29. "Surely those who committed sin used to laugh at those who believed,"
30. "And when they passed by them, they were winking at one another (in mockery;)"
31. "And when they returned to their people they returned jesting,"
32. "And when they saw them, they said: 'Surely these have gone astray'".
33. "While they had not been sent as guardians over them.!"
34. "So, on this Day (of Judgement) the Believers win laugh at the Unbelievers:"
35."(Sitting) on thrones (of Dignity) they will command (a sight) (of all things)".
36. "Have not the Unbelievers been paid back for what they used to do?"
The Occasion of revelation:
The commentators have quoted two occasions of revelation for these verses:
The first is that: Once Hazrat Ali (p.b.u.h.) and some of the believers, were passing by a number of pagans from Mecca when the pagans laughed at them and mocked them, then the above verses were revealed and made their destiny clear on the Day of Judgment.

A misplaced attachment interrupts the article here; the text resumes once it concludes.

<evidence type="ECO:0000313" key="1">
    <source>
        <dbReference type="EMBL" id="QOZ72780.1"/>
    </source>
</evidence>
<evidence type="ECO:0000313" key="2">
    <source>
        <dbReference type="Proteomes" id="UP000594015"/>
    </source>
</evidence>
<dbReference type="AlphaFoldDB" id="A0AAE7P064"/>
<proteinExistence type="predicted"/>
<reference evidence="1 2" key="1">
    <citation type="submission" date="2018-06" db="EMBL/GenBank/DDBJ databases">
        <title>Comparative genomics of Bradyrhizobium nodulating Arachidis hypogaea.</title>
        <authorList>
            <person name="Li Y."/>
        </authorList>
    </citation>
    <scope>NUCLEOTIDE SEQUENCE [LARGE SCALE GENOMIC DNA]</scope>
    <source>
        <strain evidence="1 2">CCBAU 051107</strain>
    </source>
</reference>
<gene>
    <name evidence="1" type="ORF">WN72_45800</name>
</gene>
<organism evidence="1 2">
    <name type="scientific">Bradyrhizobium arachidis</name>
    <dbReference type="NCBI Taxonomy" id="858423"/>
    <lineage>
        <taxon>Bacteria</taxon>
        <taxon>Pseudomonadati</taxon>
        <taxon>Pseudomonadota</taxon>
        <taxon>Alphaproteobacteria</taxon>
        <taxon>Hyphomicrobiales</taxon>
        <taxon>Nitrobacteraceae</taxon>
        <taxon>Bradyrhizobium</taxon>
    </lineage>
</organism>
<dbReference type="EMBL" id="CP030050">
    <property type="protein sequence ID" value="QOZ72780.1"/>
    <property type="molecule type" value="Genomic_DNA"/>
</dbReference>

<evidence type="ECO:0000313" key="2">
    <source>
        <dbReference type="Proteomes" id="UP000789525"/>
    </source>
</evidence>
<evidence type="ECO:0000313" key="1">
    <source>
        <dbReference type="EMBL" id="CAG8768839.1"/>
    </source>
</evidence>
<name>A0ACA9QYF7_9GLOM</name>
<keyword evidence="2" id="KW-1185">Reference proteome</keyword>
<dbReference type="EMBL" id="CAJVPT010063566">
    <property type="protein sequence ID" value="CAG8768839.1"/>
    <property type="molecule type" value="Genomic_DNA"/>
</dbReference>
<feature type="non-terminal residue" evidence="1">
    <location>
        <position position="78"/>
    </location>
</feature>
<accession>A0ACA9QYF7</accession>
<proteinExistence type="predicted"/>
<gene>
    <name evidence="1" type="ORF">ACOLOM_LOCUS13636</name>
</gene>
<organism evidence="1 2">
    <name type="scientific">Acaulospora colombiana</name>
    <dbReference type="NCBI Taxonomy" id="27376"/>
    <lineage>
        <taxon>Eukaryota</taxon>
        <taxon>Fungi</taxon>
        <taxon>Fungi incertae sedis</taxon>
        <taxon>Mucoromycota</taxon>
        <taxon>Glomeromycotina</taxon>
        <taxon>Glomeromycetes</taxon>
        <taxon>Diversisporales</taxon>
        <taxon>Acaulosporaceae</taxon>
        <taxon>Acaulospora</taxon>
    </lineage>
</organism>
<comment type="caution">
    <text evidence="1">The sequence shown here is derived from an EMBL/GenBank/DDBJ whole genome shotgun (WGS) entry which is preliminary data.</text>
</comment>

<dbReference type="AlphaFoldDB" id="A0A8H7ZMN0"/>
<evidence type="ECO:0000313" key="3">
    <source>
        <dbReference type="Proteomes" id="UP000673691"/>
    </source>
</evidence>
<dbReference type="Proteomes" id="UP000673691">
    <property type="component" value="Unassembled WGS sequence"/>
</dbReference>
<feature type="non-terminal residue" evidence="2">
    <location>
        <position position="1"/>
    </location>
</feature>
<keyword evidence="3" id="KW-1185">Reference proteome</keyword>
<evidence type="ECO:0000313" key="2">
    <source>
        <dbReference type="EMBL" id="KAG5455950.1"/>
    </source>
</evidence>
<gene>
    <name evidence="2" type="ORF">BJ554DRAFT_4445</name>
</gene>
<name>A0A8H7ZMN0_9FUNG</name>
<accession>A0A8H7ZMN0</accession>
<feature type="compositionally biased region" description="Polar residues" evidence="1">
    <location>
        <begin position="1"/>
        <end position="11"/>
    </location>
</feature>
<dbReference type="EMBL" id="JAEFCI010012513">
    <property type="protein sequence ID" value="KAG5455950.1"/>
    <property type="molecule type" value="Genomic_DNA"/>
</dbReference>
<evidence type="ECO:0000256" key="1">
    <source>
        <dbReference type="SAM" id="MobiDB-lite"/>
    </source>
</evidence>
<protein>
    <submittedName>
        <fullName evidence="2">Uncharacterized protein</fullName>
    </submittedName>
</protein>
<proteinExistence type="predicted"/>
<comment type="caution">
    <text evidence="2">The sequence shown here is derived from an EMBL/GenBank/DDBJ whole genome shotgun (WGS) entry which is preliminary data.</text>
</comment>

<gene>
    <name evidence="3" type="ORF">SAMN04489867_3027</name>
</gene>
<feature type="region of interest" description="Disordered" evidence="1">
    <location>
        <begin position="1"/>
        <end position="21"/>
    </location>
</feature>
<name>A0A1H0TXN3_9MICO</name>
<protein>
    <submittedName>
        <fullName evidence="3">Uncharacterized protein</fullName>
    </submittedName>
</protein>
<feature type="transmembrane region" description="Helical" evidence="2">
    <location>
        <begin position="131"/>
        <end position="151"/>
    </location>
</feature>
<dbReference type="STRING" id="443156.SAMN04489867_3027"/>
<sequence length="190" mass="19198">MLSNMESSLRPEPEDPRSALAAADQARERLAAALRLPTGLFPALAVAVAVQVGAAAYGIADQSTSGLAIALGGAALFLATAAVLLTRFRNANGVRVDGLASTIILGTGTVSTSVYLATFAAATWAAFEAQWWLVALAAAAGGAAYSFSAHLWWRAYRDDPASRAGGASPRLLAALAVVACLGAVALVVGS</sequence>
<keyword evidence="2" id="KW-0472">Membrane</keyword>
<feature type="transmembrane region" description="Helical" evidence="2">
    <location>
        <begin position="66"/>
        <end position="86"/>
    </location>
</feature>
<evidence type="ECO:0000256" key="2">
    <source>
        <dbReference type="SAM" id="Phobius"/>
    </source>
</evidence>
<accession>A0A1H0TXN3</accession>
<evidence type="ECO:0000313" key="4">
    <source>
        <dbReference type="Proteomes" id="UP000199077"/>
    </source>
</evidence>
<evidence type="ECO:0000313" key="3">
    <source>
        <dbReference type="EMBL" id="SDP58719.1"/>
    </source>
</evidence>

Hakim Abu - Qasim Haskani has narrated from Ibn-i-Abbas in Shavahid-al-Tanzil that: The phrase 'those who were guilty' targeted the hypocrites of Quraish and 'those who believed' meant 'Ali-ibn-i-Abutalib and his devotees.
The second occasion of revelation is that the above verse has been revealed about some people such as: 'Ammar, Suhayb, Khabbab, Bilal, and some others of the poor believers who were mocked by some pagans of Quraish like Abujahl, Walid - ibn - Muqayrah, and 'as-ibn-Wa'il.
These two occasions of revelation can both be considered together, too.
Once They Used to Mock the believers but, Today...